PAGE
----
Israel was among the top destinations for American lawmakers in August, a new report detailing a sharp spike in overseas travel by members of congress shows.

According to the Political Moneyline report, August 2013 saw the highest total of congressional trips, 130 jaunts costing $1.7 million, in two years.

In August 2012, only 47 trips were made, but August 2011 saw 135 trips by lawmakers, the most since 2006.

In August of this year, 26 Republican House members, including nearly two-thirds of the Republican freshman class, came to Israel on a trip sponsored by the American Israel Education Foundation, an AIPAC-affiliated organization that funds educational trips to Israel for American politicians. Mark Sanford, the South Carolina politician who found himself at the center of a scandal when his marital affair was exposed, came under fire for taking his new fiancée on the trip. AIEF spent more than $18,558 to bring Sanford and his partner on the week-long trip, according to the National Journal.

House Democrats sent their members to Israel in August as well. 37 members of Congress made the AIEF-sponsored trip — led by U.S. Rep. Steny Hoyer of Maryland, the second-ranked Democrat in the House — including Robert Kennedy’s grandson, Joseph Kennedy III of Massachusetts.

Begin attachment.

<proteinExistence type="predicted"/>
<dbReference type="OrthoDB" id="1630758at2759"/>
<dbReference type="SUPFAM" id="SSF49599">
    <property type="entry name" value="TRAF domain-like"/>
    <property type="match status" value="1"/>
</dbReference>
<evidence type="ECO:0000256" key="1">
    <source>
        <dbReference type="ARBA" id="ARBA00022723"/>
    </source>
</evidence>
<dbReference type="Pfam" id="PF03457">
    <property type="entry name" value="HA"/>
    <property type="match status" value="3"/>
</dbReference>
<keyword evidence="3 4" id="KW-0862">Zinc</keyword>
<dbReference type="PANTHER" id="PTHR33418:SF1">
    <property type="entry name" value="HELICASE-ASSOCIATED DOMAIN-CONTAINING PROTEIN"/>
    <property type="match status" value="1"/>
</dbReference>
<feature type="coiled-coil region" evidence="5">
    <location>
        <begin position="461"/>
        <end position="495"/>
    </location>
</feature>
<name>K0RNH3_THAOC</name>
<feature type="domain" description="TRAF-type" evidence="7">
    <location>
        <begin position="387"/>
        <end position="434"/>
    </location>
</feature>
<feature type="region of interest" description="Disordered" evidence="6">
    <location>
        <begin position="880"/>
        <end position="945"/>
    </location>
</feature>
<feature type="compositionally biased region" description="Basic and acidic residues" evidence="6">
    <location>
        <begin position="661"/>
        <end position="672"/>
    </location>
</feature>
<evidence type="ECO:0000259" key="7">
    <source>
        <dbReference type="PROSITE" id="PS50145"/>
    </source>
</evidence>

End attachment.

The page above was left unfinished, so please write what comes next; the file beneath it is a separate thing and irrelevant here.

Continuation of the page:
Every two years, AIEF brings House Republicans and Democrats to Israel on separate trips during the August recess. The organization spends around $10,000 per person, and pays for more congressional travel than any other organization, according to Roll Call, a Capitol Hill news outlet.

Fact-finding trips to foreign countries are seen as an important part of a congressman’s education. They provide an up-close look at issues on which he will have to vote, burnish foreign policy credentials as well as presenting an opportunity for expense-free travel.

Because of its role as an American ally in the Middle East, its religious significance, its emergence as a leading hi-tech and defense power, and its resonance with voters, freshman congressman often make the Jewish state their first trip.

The 2013 trips continue a trend that is fast becoming an integral part of congressional service. In 2011, 81 members – or about 20 percent of the House of Representatives – took a trip to Israel through AIEF during the August break.

In 2009, AIEF spent $1.2 million bringing congressmen and their families to Israel, the most visited foreign destination for legislators that year.

Since 2007, there strict limits have been placed on trips sponsored by lobbying organizations, but not private non-profits. AIPAC is a lobby, but AIEF, despite its extremely close ties, is considered a private charity.

The Associated Press contributed to this report.